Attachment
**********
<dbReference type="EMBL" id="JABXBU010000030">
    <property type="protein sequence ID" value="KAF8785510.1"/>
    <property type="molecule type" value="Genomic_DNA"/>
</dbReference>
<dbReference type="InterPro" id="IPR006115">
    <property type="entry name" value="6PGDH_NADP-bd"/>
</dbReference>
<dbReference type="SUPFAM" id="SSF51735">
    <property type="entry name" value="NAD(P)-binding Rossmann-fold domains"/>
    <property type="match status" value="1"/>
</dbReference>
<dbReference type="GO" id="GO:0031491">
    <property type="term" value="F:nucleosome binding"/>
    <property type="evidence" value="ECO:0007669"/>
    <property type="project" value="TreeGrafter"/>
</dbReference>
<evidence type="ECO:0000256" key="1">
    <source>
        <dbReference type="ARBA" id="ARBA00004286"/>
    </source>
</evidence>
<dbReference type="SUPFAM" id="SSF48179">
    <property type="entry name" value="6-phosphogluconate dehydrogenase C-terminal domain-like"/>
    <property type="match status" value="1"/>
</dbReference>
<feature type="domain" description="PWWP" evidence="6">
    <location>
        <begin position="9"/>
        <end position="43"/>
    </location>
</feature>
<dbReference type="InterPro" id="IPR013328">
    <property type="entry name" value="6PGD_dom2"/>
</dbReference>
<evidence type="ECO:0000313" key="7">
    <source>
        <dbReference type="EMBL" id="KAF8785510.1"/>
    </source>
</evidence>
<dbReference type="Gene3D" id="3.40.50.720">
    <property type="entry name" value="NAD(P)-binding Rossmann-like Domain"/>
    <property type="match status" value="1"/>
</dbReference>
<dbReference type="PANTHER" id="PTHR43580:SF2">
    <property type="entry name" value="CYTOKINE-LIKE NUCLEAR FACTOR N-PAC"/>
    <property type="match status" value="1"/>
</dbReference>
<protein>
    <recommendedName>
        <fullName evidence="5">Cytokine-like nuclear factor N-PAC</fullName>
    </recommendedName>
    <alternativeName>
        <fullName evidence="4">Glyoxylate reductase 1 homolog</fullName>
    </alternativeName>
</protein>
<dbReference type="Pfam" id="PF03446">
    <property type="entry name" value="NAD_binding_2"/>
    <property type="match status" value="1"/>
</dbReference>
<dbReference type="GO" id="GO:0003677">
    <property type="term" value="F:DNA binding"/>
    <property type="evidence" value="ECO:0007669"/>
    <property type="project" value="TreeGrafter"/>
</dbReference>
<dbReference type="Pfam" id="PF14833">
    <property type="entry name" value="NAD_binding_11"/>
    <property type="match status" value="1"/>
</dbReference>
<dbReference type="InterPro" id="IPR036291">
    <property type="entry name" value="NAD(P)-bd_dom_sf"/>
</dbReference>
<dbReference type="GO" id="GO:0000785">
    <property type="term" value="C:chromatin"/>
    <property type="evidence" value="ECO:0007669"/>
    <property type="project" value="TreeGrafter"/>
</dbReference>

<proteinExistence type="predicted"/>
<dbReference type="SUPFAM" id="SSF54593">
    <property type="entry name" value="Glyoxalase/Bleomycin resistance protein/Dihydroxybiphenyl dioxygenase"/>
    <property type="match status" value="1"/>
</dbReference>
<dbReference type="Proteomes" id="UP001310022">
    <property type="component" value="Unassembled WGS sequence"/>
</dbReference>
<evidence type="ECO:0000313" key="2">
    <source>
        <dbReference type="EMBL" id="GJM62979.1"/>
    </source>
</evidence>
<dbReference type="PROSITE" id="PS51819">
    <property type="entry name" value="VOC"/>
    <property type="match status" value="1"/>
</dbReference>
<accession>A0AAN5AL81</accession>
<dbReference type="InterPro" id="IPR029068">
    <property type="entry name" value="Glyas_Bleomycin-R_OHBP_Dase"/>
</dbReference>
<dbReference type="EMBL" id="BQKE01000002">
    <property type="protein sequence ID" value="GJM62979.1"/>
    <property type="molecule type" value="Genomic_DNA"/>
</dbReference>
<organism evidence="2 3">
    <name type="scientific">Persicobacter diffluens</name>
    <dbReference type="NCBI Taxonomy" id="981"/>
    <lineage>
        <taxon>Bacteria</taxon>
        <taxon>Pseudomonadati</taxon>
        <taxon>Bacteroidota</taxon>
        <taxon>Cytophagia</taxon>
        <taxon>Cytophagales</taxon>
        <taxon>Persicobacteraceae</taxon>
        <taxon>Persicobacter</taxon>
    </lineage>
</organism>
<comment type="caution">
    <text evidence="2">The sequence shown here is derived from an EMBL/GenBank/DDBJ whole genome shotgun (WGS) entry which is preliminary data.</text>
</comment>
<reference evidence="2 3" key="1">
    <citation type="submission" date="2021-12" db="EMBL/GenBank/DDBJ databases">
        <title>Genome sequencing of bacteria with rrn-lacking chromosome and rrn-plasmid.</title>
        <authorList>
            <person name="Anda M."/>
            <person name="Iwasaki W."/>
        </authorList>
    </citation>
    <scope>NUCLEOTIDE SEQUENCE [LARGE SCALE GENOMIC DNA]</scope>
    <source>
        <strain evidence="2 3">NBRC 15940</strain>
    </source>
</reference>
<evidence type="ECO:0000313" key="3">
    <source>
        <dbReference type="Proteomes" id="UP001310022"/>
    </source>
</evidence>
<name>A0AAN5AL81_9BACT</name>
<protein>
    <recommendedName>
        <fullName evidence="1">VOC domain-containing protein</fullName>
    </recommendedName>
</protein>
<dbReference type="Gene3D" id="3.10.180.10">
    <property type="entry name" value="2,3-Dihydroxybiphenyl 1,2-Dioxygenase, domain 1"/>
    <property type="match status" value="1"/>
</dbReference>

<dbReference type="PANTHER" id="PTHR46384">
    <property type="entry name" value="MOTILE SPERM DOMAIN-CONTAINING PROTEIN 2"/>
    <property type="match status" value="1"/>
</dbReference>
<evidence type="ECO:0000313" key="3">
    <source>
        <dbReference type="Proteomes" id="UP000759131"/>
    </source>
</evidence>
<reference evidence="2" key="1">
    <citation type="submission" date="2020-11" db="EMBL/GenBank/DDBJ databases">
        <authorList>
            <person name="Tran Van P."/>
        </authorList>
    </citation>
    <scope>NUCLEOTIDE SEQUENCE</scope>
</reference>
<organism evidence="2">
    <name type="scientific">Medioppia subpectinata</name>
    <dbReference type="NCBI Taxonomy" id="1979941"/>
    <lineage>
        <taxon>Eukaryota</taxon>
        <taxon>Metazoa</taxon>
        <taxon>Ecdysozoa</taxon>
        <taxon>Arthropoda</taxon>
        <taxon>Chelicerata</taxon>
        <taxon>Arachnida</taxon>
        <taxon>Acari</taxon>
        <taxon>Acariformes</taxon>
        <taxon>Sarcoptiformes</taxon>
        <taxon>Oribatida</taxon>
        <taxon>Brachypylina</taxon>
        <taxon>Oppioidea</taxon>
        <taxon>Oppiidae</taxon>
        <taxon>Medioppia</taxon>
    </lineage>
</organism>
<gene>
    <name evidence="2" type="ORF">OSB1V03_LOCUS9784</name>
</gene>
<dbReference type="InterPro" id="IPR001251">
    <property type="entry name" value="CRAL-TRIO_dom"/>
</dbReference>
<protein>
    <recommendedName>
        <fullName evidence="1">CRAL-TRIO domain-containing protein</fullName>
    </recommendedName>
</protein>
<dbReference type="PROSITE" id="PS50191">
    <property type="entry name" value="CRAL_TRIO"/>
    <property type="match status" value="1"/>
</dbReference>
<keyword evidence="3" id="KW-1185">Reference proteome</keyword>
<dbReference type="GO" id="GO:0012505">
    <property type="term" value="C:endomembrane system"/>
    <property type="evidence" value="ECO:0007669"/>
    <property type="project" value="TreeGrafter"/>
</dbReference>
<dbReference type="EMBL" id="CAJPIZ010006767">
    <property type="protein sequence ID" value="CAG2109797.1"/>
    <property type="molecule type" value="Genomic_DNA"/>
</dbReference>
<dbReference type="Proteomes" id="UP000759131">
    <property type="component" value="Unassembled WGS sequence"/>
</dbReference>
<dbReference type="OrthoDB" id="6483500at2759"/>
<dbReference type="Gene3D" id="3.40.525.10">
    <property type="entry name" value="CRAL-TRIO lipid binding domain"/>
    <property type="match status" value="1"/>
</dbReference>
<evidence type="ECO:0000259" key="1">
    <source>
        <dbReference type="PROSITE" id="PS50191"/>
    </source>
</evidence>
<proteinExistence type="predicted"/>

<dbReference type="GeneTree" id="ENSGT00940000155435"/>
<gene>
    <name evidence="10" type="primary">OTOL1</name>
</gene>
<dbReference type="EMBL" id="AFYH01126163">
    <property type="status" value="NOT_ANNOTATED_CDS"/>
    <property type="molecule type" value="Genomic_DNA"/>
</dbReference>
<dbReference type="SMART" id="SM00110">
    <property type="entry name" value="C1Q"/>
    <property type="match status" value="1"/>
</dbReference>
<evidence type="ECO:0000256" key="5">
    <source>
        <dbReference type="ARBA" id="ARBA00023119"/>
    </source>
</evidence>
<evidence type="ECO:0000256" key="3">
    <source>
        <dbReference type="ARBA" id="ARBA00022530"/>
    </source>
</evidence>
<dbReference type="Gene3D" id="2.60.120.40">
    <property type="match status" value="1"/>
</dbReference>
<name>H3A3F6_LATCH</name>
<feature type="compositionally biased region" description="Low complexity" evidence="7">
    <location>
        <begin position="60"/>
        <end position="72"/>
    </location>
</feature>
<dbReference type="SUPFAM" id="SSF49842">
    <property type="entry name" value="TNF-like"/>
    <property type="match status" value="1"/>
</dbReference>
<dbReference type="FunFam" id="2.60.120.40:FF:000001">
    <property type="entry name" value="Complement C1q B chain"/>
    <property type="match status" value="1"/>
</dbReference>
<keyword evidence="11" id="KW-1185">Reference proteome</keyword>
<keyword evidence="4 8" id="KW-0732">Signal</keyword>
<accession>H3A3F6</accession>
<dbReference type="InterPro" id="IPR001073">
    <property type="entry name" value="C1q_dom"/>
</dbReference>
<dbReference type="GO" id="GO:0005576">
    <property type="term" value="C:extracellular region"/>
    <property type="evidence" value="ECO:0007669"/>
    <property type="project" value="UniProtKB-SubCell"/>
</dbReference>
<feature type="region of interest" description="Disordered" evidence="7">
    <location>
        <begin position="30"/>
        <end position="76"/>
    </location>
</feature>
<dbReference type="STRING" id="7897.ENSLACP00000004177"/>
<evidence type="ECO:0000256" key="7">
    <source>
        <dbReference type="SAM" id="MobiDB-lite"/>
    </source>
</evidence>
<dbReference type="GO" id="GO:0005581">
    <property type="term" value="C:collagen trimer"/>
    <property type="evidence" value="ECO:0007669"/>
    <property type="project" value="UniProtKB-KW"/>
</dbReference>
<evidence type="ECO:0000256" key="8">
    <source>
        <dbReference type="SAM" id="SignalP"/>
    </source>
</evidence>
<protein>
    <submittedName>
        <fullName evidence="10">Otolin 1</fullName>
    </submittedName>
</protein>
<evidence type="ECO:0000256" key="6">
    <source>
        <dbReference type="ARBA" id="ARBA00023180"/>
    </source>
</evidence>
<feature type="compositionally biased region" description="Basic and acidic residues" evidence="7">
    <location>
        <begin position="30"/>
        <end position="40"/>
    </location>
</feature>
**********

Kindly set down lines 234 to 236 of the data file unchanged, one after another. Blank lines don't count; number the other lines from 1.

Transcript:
<evidence type="ECO:0000256" key="5">
    <source>
        <dbReference type="ARBA" id="ARBA00023119"/>